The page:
A topic that emerged rather unexpectedly from the We the Citizens event that I attended in June was the importance of civic education. At my table, the argument for focusing attention on this topic was that citizens need to be politically well-informed in order to understand the powers of political offices and the consequences of their political decisions.
Certainly, I received no information on these topics during my education until I began to study political science as an undergraduate. The good news is that, now more than ever with the spread of the internet, there are several resources available instantly and free of charge to those seeking to better understand how our political system works.
One of the most comprehensive and easy-to-follow resources that I have come accross is the 1996 report of the Constitution Review Group – which goes line-by-line through the Constitution, providing explanations and recommendations for change. I would advise anyone seriously interested in the issue of political/constitutional reform in Ireland to check out the report here: http://www.constitution.ie/reports/crg.pdf
Also, this page houses several publications from past Irish Contstituional Review Committees: http://www.constitution.ie/publications/default.asp?UserLang=EN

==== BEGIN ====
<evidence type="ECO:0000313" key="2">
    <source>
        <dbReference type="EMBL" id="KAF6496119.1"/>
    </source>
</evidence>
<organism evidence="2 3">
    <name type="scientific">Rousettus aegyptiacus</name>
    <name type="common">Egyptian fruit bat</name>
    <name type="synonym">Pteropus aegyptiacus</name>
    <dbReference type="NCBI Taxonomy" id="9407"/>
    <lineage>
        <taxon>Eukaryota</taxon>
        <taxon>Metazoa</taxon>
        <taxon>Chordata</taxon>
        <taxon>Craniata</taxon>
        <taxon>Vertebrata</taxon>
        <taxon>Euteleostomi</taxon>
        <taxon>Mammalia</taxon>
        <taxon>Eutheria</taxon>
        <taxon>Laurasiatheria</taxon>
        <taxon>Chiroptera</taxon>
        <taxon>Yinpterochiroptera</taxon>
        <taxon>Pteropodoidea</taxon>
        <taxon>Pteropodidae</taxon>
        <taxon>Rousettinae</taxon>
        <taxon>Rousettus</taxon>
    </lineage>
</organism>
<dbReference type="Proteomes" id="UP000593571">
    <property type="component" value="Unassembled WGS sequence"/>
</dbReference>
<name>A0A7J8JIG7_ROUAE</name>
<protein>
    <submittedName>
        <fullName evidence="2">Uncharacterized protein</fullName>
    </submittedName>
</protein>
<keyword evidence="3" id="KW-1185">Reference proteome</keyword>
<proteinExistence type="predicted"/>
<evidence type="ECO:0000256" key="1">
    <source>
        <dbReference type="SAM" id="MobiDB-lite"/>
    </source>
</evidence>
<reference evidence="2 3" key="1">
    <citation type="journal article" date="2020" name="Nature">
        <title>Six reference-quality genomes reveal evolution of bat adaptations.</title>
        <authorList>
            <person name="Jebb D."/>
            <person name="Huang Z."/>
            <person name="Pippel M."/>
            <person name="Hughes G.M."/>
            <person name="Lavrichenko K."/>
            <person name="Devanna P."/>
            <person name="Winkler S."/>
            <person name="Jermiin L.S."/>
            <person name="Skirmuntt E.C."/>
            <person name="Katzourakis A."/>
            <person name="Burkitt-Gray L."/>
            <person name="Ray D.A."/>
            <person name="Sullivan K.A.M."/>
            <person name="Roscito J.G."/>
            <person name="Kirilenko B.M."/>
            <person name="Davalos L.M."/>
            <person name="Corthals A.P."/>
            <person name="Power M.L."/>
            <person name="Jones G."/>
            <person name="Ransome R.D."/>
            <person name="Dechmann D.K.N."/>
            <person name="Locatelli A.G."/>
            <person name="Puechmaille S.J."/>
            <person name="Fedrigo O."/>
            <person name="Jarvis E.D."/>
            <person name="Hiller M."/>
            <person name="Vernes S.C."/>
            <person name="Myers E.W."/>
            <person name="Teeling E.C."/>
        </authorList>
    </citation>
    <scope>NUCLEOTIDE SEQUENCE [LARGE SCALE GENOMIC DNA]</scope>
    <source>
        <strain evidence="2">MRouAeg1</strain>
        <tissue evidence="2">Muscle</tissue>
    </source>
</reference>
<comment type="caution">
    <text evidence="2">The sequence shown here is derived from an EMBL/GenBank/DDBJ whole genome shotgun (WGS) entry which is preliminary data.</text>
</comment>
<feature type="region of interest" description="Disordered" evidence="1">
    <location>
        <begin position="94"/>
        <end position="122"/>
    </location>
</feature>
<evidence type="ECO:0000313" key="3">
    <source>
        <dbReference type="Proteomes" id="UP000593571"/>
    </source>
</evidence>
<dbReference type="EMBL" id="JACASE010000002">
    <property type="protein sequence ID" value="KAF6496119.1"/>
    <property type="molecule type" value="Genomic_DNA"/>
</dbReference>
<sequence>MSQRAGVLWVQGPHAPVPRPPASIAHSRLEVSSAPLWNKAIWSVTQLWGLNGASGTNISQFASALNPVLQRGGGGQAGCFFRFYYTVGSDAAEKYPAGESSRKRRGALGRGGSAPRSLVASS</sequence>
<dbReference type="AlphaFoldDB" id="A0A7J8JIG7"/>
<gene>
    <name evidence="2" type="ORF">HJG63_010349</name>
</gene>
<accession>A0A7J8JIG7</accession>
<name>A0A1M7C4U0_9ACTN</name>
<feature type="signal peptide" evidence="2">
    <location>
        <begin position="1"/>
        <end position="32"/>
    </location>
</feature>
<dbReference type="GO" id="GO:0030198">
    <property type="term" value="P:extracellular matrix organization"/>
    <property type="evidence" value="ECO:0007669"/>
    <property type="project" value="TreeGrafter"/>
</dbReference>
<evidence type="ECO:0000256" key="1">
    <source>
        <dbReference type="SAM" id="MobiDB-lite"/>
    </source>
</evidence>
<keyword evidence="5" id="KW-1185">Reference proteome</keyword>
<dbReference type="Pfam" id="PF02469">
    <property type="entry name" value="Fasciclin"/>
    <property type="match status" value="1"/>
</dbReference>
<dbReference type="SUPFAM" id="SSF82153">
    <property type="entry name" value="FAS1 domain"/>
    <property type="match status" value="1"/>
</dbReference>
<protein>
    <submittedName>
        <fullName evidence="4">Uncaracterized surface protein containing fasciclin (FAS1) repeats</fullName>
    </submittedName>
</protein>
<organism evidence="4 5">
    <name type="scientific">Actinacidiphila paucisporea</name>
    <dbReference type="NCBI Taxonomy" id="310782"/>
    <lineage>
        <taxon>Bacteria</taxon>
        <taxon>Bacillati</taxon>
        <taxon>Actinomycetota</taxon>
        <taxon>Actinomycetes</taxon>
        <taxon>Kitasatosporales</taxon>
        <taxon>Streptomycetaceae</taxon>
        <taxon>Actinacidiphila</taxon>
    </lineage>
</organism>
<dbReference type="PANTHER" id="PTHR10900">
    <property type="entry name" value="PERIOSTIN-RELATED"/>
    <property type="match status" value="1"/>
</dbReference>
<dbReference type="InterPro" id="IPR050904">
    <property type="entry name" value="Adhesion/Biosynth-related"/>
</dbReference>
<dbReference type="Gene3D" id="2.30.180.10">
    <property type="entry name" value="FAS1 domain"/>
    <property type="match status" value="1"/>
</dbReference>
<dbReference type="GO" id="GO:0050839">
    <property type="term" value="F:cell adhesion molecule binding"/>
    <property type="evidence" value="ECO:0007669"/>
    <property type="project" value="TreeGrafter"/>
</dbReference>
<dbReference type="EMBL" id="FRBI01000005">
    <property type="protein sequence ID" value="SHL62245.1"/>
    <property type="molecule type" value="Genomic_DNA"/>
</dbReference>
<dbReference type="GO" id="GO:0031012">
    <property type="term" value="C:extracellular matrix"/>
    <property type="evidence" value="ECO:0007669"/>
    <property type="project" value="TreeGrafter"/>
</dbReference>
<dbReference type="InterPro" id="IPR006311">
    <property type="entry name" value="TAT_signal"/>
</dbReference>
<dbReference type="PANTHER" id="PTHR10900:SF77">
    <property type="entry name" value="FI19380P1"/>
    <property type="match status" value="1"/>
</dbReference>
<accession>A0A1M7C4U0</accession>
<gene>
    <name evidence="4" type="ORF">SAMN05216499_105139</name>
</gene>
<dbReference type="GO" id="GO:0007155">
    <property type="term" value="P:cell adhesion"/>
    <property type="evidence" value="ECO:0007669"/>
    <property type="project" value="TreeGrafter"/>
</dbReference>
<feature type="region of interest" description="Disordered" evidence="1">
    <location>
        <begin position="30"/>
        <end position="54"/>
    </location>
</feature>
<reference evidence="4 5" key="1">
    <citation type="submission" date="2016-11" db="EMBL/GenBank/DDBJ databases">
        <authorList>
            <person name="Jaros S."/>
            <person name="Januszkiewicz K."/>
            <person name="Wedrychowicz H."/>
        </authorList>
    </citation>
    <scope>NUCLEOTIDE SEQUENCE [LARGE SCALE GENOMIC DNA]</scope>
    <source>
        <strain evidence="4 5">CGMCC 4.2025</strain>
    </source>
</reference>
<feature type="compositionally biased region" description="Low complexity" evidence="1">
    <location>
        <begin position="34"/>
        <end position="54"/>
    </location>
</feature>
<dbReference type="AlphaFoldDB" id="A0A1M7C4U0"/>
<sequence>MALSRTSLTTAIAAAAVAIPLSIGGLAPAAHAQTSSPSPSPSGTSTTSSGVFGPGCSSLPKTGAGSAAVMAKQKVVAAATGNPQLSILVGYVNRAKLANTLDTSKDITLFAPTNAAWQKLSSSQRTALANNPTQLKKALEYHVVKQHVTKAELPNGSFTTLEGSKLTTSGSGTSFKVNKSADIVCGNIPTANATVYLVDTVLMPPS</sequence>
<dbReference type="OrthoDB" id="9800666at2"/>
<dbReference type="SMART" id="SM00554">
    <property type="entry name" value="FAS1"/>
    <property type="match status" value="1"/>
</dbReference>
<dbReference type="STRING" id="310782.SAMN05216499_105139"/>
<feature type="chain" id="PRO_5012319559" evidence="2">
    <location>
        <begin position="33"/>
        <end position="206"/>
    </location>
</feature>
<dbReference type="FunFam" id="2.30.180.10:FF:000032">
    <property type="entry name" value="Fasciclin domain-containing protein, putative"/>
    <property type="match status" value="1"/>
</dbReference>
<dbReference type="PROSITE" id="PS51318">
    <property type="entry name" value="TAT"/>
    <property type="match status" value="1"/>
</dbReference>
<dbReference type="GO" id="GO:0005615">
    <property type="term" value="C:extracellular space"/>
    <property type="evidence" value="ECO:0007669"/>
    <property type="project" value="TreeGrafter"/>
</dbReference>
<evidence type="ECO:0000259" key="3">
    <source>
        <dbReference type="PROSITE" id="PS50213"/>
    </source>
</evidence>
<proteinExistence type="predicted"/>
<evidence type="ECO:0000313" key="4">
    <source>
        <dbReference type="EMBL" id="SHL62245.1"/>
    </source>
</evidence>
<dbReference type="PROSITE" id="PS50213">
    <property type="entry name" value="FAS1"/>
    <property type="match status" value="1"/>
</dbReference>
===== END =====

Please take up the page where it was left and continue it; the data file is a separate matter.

I’d like to add that I don’t personally agree with all of the CRG’s recommendations. For instance, the majority of the Group sees little problem with Article 12.4.1: ‘Every citizen who has reached his thirty-fifth year of age is eligible for election to the office of President’. As the CRG report points out, there is no upper limit on age for the presidency. To be fair, the CRG members are not alone in this, and there seems to be minimal popular desire to ammend this article.
Young people in their late teens, 20s and early 30s are the only group I know of who can be so openly legally discriminated against in Ireland, and this extends beyond politics (where they are shamefully under-represented in parliament and particularly in cabinet) to their treatment in matters of car insurance and social welfare. Of course, the hiring bans across wide areas of the public service are also effectively an anti-youth policy. Can you imagine if 12.4.1 excluded an otherwise enfranchised gender or ethnic group from presidential office, instead of an age group? What happens to people during that lat day of their 34th year to justfiy this limitation? While the Dáil evidently plays a far more significant role than the presidency, I don’t see why that means that the office should be subject to a different age limit.
Nonetheless, you don’t have to agree with all of the recommendations to acknowledge that the report is hugely informative, and can serve as a good grounding for debates on Irish political reform.